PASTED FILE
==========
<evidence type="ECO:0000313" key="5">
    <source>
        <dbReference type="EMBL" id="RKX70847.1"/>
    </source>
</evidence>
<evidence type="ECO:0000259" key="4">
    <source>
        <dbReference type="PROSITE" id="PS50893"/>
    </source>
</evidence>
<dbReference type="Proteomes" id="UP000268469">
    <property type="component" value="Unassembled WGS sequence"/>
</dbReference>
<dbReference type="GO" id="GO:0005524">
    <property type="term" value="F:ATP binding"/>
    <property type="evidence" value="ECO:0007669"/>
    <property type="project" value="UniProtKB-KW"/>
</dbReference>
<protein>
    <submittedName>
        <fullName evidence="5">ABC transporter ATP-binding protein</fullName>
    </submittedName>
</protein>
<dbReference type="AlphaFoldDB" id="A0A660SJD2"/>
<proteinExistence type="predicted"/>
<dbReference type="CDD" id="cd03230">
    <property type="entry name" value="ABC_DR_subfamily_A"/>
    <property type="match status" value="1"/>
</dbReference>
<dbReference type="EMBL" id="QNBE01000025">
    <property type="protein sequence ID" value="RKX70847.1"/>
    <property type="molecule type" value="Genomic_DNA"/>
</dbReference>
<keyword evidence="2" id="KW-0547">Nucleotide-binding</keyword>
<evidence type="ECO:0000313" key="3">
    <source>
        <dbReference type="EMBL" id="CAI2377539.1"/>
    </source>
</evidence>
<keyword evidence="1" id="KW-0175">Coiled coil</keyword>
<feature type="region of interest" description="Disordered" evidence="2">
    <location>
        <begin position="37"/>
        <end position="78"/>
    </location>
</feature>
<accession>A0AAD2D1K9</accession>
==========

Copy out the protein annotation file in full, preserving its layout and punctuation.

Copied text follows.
<evidence type="ECO:0000313" key="5">
    <source>
        <dbReference type="EMBL" id="RKX70847.1"/>
    </source>
</evidence>
<evidence type="ECO:0000259" key="4">
    <source>
        <dbReference type="PROSITE" id="PS50893"/>
    </source>
</evidence>
<dbReference type="Proteomes" id="UP000268469">
    <property type="component" value="Unassembled WGS sequence"/>
</dbReference>
<dbReference type="GO" id="GO:0005524">
    <property type="term" value="F:ATP binding"/>
    <property type="evidence" value="ECO:0007669"/>
    <property type="project" value="UniProtKB-KW"/>
</dbReference>
<protein>
    <submittedName>
        <fullName evidence="5">ABC transporter ATP-binding protein</fullName>
    </submittedName>
</protein>
<dbReference type="AlphaFoldDB" id="A0A660SJD2"/>
<proteinExistence type="predicted"/>
<dbReference type="CDD" id="cd03230">
    <property type="entry name" value="ABC_DR_subfamily_A"/>
    <property type="match status" value="1"/>
</dbReference>
<dbReference type="EMBL" id="QNBE01000025">
    <property type="protein sequence ID" value="RKX70847.1"/>
    <property type="molecule type" value="Genomic_DNA"/>
</dbReference>
<keyword evidence="2" id="KW-0547">Nucleotide-binding</keyword>
<evidence type="ECO:0000313" key="3">
    <source>
        <dbReference type="EMBL" id="CAI2377539.1"/>
    </source>
</evidence>
<keyword evidence="1" id="KW-0175">Coiled coil</keyword>
<feature type="region of interest" description="Disordered" evidence="2">
    <location>
        <begin position="37"/>
        <end position="78"/>
    </location>
</feature>
<accession>A0AAD2D1K9</accession>